I think one of the nice things about the NHL pre-season is that it’s truly a rebirth for teams. Basically, everything that worked the season before could be thrown out the window. There are no givens. Coaches, for the most part, scrap everything. Obviously, most coaches return to lines that worked in the immediate past, but for the most part, they’re open to the idea that there could be an even better line within their existing combinations.
Over in Boston, Marco Sturm and Patrice Bergeron, who have played together successfully in the past, are clicking again (login info.). Bruins coach Claude Julien says he’s hoping to get some similar chemistry from Marc Savard and Michael Ryder, who’s new to Boston.
I’m noticing a lot of coaches doing that this season; focusing on two-man lines, with the third-member almost like a throw-in. Over in Dallas, coach Dave Tippett is seeing a tremendous amount of chemistry between Mike Ribeiro and Brenden Morrow. So much so, that he’s basically been rotating the other wing, since pretty much everyone who’s played with the two has had some success.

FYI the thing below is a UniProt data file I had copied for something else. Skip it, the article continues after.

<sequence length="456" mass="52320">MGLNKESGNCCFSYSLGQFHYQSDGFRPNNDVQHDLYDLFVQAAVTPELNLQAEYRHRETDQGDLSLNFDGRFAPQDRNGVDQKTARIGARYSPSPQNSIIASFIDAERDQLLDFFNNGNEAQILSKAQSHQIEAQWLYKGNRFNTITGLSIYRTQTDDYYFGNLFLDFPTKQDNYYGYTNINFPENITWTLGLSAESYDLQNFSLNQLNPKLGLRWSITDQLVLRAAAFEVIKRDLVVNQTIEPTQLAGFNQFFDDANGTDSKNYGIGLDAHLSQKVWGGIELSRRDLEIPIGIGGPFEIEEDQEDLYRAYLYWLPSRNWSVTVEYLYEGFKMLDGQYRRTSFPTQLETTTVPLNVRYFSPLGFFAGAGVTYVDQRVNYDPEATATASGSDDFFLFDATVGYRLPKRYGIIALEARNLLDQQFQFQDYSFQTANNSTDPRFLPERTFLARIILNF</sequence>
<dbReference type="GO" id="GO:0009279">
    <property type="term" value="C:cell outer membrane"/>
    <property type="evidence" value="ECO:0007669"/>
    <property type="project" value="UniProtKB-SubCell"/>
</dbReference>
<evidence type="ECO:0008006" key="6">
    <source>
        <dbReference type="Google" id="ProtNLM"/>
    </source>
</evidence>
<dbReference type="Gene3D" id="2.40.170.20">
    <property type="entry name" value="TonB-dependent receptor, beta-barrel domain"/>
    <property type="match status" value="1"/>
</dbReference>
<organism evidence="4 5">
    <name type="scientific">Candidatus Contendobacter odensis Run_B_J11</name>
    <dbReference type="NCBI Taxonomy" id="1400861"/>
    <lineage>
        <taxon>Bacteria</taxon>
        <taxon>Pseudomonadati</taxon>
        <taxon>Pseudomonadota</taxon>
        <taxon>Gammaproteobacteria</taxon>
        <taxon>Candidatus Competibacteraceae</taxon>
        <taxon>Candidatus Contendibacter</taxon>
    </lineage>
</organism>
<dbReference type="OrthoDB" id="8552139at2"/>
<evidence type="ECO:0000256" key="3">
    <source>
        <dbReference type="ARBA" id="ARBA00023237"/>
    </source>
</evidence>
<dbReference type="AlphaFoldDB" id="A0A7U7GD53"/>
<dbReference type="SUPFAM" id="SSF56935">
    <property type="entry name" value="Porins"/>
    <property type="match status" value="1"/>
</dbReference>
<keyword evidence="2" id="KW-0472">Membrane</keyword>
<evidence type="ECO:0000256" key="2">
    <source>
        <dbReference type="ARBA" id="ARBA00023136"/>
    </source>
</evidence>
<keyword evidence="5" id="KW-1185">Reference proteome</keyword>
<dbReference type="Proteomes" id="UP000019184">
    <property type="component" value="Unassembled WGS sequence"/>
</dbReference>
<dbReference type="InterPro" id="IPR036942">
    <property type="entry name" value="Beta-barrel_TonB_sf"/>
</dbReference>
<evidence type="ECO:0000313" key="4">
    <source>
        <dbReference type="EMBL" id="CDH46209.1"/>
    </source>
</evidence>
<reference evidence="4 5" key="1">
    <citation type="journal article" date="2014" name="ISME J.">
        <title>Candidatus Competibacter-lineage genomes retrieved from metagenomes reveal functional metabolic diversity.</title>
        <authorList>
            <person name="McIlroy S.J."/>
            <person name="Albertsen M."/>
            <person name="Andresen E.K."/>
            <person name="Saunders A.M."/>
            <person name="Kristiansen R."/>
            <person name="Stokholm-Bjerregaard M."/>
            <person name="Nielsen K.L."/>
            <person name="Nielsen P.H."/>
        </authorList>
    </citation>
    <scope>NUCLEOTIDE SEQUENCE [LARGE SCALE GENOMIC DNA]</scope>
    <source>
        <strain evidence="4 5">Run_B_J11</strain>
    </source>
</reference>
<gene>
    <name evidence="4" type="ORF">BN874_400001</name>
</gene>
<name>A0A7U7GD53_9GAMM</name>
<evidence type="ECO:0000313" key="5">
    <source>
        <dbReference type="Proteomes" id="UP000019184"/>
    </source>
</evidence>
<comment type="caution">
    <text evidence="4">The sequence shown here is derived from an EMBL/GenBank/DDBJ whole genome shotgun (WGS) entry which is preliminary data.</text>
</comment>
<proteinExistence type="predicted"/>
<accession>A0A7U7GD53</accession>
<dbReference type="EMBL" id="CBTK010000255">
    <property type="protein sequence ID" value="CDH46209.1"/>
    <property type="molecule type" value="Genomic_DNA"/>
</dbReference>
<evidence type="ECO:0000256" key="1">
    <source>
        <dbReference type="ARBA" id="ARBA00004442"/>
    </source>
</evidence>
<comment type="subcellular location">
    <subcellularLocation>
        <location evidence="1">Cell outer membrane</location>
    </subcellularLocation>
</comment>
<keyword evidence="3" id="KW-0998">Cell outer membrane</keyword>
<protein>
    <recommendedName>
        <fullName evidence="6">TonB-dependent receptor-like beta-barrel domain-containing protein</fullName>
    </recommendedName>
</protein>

The two-man line concept makes a lot of sense with a salary cap. Most teams don’t have enough depth to put their three best players on one line (ask Tampa how that worked out for them last year) so by focusing on two-man lines, coaches can spread out their talent over two lines a little easier.
Finally, two quick things:
- The Senators won’t have any games on pay-per-view this season, which is great for the fans. I think it’s so sleazy to have pay-per-view games. Why should fans pay for games twice? It’s not like when games are moved to pay-per-view, the cable price is adjusted down.
- The Boston Globe has a nice profile of Zdeno Chara. The most interesting part? He studied financial planning from 2001-2005, while also playing for the Senators. Which kind of makes sense, since during that same time period, many NHLers reported hearing “You’ve been diversified!” after getting knocked into the boards. I guess I can close that Check File.